Dave

The Emerald Isle

Ian P23/11/2015 15:21:43
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2594 forum posts
114 photos

Roger

Two things. I think the concave face referred to was if the tips of the jaws are ground in situ their gripping edges are part of a 'cylinder' so concave in the longitudinal axis.

With an independent chuck I dont see an point whatever at grinding the jaws in the chuck. I have trued up and transformed both independant and self centering jaws by stoning (diamond type) the jaws out of the chuck.

Obviously much easier with independent chucks, all you need is a decent bit of ground bar, a source of light, and a little patience.

Ian P

David Clark 123/11/2015 16:37:20
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3357 forum posts
112 photos
10 articles

Put a washer at the start of the jaws (near tailstock). Grind the outside diameters of both outer steps. Set each jaw parallel to the surface, just grind the inside face of the jaws (the bit that holds the work. You should be able to do this in a milling machine with a grinding wheel on the arbor. Don't forget the wheel guard.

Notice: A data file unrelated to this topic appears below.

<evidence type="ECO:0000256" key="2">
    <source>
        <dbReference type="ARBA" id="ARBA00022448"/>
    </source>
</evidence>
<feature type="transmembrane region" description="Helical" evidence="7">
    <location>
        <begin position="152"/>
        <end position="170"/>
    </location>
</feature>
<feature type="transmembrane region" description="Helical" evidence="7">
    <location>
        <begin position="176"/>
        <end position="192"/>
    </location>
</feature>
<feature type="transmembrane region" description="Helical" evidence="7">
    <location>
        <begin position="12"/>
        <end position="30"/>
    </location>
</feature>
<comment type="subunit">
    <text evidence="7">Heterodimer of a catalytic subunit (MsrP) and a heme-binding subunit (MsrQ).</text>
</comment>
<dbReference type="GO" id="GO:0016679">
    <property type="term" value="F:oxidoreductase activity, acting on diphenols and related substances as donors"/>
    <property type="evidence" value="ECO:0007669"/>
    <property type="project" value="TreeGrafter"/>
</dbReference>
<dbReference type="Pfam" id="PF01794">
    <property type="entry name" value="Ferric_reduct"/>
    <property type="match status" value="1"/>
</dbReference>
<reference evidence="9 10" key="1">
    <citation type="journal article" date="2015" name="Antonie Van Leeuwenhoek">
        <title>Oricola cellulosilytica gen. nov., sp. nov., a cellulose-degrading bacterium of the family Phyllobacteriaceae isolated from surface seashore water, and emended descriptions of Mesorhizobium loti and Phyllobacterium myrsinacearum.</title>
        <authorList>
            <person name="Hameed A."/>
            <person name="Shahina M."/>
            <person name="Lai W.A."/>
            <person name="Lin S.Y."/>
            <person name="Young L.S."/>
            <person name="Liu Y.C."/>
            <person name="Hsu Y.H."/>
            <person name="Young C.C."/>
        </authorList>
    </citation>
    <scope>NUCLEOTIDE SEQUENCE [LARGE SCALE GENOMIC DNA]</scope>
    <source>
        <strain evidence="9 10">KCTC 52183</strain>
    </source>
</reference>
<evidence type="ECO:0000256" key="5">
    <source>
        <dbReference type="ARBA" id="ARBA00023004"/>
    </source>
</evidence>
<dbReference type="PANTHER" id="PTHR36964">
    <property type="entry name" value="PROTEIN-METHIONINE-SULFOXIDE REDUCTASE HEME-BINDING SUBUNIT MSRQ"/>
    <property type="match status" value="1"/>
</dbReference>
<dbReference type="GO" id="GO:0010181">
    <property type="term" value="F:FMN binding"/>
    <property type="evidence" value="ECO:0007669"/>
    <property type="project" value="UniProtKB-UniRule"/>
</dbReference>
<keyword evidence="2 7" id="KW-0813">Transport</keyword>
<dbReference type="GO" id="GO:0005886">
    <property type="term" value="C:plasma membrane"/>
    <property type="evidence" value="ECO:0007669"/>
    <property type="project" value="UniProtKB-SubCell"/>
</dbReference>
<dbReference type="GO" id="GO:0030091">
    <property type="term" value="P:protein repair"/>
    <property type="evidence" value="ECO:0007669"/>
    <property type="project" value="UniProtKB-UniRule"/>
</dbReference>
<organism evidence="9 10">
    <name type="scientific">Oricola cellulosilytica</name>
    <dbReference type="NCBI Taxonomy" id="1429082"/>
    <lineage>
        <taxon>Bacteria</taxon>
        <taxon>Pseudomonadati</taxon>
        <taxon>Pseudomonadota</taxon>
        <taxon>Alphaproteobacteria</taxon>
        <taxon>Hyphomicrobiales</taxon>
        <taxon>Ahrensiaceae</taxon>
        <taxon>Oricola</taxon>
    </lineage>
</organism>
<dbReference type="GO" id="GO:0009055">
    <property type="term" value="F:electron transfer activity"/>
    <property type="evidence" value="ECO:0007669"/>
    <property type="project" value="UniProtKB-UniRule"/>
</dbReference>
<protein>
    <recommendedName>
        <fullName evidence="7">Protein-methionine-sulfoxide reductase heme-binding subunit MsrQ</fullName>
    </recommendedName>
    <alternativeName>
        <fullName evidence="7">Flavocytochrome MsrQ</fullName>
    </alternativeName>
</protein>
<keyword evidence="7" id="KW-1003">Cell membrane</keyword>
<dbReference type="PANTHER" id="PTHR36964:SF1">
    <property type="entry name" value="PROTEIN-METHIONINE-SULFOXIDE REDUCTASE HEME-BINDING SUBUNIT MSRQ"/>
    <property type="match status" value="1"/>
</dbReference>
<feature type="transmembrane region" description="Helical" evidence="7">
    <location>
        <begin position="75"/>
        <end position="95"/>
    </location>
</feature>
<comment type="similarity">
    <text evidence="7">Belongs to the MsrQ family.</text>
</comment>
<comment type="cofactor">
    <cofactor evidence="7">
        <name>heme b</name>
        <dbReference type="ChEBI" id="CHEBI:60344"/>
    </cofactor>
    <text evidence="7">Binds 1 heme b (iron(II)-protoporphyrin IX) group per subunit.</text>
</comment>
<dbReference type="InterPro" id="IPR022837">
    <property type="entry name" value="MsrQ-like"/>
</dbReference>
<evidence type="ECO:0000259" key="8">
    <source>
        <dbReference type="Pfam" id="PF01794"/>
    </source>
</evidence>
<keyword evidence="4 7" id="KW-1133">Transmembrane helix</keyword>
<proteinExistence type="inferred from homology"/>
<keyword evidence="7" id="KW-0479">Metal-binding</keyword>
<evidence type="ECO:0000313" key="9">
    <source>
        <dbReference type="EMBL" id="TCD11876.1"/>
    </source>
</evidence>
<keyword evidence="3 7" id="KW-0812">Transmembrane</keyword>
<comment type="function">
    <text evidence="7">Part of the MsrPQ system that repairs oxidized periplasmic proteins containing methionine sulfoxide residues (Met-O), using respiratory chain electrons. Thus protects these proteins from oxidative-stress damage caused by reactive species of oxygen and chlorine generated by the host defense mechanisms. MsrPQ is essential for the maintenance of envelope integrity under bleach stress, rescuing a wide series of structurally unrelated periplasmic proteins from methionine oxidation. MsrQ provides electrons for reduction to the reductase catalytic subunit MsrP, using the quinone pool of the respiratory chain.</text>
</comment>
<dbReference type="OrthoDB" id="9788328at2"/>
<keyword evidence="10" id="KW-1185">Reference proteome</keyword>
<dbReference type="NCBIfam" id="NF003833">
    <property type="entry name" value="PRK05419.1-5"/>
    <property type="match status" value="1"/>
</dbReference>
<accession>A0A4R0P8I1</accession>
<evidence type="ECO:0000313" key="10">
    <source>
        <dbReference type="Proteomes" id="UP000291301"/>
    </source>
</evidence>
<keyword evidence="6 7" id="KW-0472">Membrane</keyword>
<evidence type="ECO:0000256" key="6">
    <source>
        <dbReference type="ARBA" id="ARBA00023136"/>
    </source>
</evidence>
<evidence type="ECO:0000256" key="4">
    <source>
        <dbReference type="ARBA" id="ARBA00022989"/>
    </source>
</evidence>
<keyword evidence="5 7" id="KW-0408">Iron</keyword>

Roger Head24/11/2015 01:02:39
209 forum posts
7 photos

Hi Ian, I was querying why Norm thought there was a possibility of getting convex tips. As you say, concave is the usual.

The benefit that I see of internal grinding the jaws is that all four are done at once (and are in the 'loaded' condition). Also, there is a fair bit of meat to come off several of the jaws, so altogether I think machine over manual is attractive.

DavidC. Ok, grind the outside to establish reference surfaces...

then

"in a milling machine with a grinding wheel on the arbor. Don't forget the wheel guard."

A grinding wheel in the spindle of the mill? How do you arrange a guard for that? A clamp around the nose of the quill?

Hopper24/11/2015 06:55:58
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6652 forum posts
347 photos

I ground my three jaw chuck in situ using a "clover leaf" to put outward pressure on the outer ends of the jaws. Used a Dremel tool at a slight angle. Dressed the grinding stone with a diamond dresser but did not worry too much about getting it dead parallel to the job. It is only the leading edge that "cuts".